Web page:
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Server won't run with 2 Quad-Core CPUs

SIBR asked
Medium Priority
Last Modified: 2013-12-09
Hello everyone. This is a quesiton on an old issue that never got resolved.
Please refer to question ID:23567651

The issue is still the same were the system blue screens when 2 quad-core processors installed. The only difference is the operating system is now Server 2003 Standard R2. The rest of the hardware hasn't changed.

Specs on the system:
Chassis: Supermicro SC745TQ-R800B with 800W Redundant Power Supply
MBoard: Intel S5000VSA (for multi-core Intel Xeon processors)
BIOS: Version - S5000.86B.10.00.0088.031420081550 / Date - 03/14/2008
CPU: Intel Xeon E5405 @ 2.00GHz Quad Core (currently one installed. need to install 2 identical)
Memory: 2 gigs (2 sticks) of Kingston DDR2 (KVR667D2D8F5/1G)
Network: Using 2 onboard NICs and 2 Intel PRO/1000 PCIe x1 NICs
Video: Just integrated onboard video, no separate video card
RAID: HighPoint RocketRAID 2320 8 Channel PCI-e SATA II RAID Controller
Drives: One dedicated 320G SATA system drive and 8 SATA drives connected to the controller card
OS: Windows Server 2003 Standard R2 with all the updates.

I'm attaching a couple of minidump files. If someone could review those and point me in the direction of the problem, I'd really appreciate that.

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Windows Server 2003 only supports 4 way SMP.. You need to use Windows Server Enterprise Edition to support 8-way SMP. (Meaning Server 2003 Standard Edition will NOT run more than 4 CPUs -- you need at least Enterprise Edition)

ATTENTION: I am going to recreate this Experts Exchange account with the name Justin_Chandler instead of my nickname "chemao". I will post again on this and you can apply points to that account, please. Thanks!


Thanks for reply, chemao. Wish you were here about 6 months ago when I was working on this issue and all I got was: - "2 CPUs with any # of cores will work fine on Windows XP Pro...."

So you saying that with 2 physical processors and 8 total cores I'm into 8-way SMP, and I'm up to Enterprise Edition?

Does all that mean that Windows XP Pro is more capable (able to handle 2 CPUs with any # of cores) than Windows Server 2003 Standard? This is just odd... you'd expect the opposite... or all these statements are false?

Microsoft states officially:
Microsoft Windows XP Professional and Microsoft Windows XP Home are not affected by this policy as they are licensed per installation and not per processor. Windows XP Professional can support up to two processors regardless of the number of cores on the processor. Microsoft Windows XP Home supports one processor.  Taken from: http://www.lockergnome.com/blade/2007/03/22/dual-or-quad-core-processors-will-windows-xp-support-both/

Please accept my apology. I had 1 too few cokes today. Your server should definitely run with 2x4core CPUs. Go into the BIOS, disable logical processor support and try to install the operating system. Then once it is installed, re-enable the logical processor support in the BIOS. Let me know.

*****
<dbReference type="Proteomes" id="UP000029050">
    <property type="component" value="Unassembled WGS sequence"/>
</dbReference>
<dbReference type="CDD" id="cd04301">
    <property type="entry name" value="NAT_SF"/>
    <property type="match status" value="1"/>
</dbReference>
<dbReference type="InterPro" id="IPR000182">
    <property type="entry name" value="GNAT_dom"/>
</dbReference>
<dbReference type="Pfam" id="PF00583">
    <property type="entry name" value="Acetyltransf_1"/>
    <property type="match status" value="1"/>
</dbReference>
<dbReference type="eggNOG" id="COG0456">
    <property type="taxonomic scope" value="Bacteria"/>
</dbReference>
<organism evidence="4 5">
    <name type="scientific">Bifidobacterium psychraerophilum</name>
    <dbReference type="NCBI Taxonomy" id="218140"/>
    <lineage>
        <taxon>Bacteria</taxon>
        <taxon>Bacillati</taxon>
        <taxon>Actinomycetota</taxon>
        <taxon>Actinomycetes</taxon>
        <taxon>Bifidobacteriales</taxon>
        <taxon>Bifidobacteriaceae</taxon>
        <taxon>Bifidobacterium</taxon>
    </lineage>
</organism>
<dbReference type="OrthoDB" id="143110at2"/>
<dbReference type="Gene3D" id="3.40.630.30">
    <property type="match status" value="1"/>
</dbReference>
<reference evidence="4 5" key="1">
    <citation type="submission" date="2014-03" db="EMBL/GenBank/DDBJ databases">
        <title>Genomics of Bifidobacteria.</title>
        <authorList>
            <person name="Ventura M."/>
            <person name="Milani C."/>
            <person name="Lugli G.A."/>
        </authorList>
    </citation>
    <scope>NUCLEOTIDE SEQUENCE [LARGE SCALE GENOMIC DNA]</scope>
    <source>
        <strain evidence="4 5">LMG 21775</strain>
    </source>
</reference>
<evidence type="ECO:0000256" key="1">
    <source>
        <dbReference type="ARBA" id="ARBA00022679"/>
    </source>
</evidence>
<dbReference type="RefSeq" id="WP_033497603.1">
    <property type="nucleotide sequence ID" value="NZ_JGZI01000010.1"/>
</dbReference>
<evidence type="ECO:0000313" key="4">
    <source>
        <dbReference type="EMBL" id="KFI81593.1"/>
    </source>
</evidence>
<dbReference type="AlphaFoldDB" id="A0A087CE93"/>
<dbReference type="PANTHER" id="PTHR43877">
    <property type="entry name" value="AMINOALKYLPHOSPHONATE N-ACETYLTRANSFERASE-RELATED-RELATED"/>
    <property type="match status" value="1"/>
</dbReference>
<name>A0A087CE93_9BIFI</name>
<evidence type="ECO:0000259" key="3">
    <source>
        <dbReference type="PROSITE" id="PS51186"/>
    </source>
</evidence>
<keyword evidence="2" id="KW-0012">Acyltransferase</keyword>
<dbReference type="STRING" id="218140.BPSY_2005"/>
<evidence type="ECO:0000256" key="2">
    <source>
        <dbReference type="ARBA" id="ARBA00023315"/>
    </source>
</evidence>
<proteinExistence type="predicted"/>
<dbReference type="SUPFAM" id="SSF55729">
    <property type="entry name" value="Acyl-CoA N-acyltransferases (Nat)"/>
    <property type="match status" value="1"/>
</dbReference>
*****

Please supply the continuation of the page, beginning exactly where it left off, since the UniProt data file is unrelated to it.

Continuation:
That's cool, man :)
So I have to actually install Server OS while the logical processor support is disabled? That's interesting.
What I did here is just pulled out the Windows XP Pro OS drive that was running fine on 1 processor, imaged a new drive with Server 2003 OS from another server with the same internal hardware and popped it into this "subject" server. Configured it with 1 CPU, did all updates, etc.. and then installed the second CPU. It ran fine for about an hour and crashed with a blue screen. This time it did do a minidump though, where with XP Pro it would just auto reboot without any error reporting whatsoever.
Should I put in 2 CPUs, disable logical processor support in BIOS and then install OS?
Start it up again and check the device manager to see if it is seeing both CPUs. Also, it may not be a problem of the multiple CPUs, and we are chasing ghosts. have you tried removing all but a single RAM chip (unless it's s server that requires matched pairs) If you can manage to post the blue screen it could be helpful.

Win2003 sees each Core as a Processor so 1 Dual core = 2 CPUs, and 1 Quad core = 4 CPUs.

Win 2003 Small Business Edition: 2 CPUs [or Cores]
Win 2003 Web Edition: 2 CPUs [or Cores]
Win 2003 Standard Edition: 4 CPUs [or Cores]
Win 2003 Data Center Edition: 8 CPUs [or Cores]
Win 2003 Enterprise Edition: 32-bit 32 CPUs [or Cores]
Win 2003 Enterprise Edition: 64-bit 64 CPUs [or Cores]

Disabling logical processor support basically turns your Quad Cores into Single Cores and with Win2003 that work-around will only work if you LEAVE it that way in the BIOS.

The number of CPUs/Cores supported is not some Windows Technical issue, it's all Microsoft Marketing.
-> Marketing, that's ALL it is!
If you want to get around NONSENSE like that get Linux.

PCBONEZ, Microsoft licensing only applies to the physical CPUs, regardless of the number of cores on the chip.

SIBR, did you check to see how many logical CPUs it is seeing?


Hey PCBONEZ, Justin - thanks for comments. Server seeing 8 logical CPUs under Task Manager, and this is making me lean towards PCBONEZ comment and to what you Justin said in you first comment - it thinks it has 8 physical CPUs. Just the behavior of the system in general still puts me in doubt - wouldn't they just state up-front that "8" CPUs are not supported on a Standard Edition of Server 2003 (considering that it is a licensing issue), and not simply randomly crash/reboot system?